Basic Protocol Using The Neighbor Program From The Phylip Package To Construct A Phylogenetic Tree

This protocol describes the use of NEIGHBOR (see Fig. 6.3.1), included in the PHYLIP 3.6 package, which is distributed by Joe Felsenstein (University of Washington) and is one of the most widely used software packages in phylogeny studies. NEIGHBOR is the PHYLIP implementation of Neighbor Joining (Saitou and Nei, 1987). Distance estimation is performed using DNADIST or PROTDIST (Support Protocols 1 and 2). To accomplish the bootstrap procedure, first resample the sites using SEQBOOT (Support...

Blocks

Block Maker finds conserved blocks in a group si two or more unaligned protein sequences, which are assumed Co be related, using two different algorithms. At least two protein sequences must be provided to make blocks. Each sequence must have a unique name of 10 characters or Iess. If you have the accession nuiinbers of some sequences you would like to use. Batch Fntre can create a file for you In FASTA tormaf. nfcer your email address you want the results through email Enter a short...

Guidelines For Understanding Results

This section presents a description of a detailed OMIM entry, describing the location and types of data returned from a simple or complex OMIM query. For this example, OMIM *163890 (alpha synuclein) will be discussed. The OMIM Accession Number and Header Each OMIM entry is assigned a unique MIM number. The numbering system uses the first number to indicate the mode of inheritance of the disorder as described in Table 1.2.3. The distinction between 1 or 2 and 6 is that entries catalogued before...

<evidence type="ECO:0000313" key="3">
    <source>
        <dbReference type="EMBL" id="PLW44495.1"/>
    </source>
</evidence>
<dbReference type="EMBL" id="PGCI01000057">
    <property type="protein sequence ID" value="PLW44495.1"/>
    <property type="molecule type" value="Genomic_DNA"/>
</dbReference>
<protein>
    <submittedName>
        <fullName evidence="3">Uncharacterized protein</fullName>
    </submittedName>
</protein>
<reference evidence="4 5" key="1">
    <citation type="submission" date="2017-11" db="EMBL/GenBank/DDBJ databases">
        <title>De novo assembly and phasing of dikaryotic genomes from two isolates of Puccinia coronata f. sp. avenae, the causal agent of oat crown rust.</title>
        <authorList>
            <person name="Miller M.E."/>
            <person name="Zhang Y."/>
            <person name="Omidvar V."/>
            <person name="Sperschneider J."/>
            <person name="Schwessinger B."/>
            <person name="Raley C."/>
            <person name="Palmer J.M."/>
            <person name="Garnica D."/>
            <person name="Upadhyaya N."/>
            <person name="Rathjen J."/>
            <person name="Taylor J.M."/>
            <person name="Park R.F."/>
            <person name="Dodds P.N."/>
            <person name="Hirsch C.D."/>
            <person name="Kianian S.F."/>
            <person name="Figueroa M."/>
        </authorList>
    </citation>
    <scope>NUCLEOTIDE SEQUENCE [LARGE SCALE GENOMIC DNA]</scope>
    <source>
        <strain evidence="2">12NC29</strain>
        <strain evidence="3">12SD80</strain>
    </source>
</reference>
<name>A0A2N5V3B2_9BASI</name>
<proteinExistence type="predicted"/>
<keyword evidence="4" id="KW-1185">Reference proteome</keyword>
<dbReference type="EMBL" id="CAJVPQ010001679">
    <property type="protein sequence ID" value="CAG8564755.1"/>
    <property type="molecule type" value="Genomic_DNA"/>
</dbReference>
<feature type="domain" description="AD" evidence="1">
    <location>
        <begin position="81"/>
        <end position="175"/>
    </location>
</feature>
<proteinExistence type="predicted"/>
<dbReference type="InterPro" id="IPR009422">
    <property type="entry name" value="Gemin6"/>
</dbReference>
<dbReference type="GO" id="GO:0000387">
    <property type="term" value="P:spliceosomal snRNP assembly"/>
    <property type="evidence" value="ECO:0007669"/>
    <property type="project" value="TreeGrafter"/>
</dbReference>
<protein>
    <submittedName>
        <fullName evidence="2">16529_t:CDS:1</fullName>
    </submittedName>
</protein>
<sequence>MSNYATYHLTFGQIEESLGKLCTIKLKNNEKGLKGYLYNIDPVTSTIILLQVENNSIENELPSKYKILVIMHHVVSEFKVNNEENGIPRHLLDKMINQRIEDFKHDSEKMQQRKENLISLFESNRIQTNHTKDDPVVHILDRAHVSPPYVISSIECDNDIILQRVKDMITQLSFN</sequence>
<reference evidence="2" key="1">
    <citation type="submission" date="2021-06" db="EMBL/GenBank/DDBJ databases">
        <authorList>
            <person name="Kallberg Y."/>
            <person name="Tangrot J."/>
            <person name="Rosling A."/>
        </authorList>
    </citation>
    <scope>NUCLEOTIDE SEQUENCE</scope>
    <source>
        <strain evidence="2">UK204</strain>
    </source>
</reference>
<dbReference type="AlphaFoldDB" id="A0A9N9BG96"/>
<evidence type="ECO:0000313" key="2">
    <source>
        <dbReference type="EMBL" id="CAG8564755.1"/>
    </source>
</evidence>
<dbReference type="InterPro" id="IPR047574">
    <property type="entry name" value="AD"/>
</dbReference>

Alternate Protocol 2 Finding Repeated Motifs In Dna Sequences With Meme

This protocol describes the use of MEME via the MEME Web interface or the command line to discover repeated motifs in a set of DNA sequences. It also discusses how to interpret the motifs and use them to search sequence databases. Command-line MEME works on many uniprocessor computers, some multiprocessor computers, and clusters that have the MPICH message-passing software installed. A list of supported operating systems and their manufacturers is available at (optional). Software Web browser...

Basic Protocol Searching Omim Over The Internet

OMIM may be accessed directly from the NCBI home page (http www.ncbi.nlm.nih.gov) by clicking on the OMIM link in the blue bar at the top of the page. This protocol describes accessing the Web site and entering search terms to retrieve OMIM records. It then briefly reviews the format of an OMIM record and guides the user through the numerous hyperlinks that are available. The search term synuclein will be used as an example throughout this protocol. Any Internet-connected computer Software...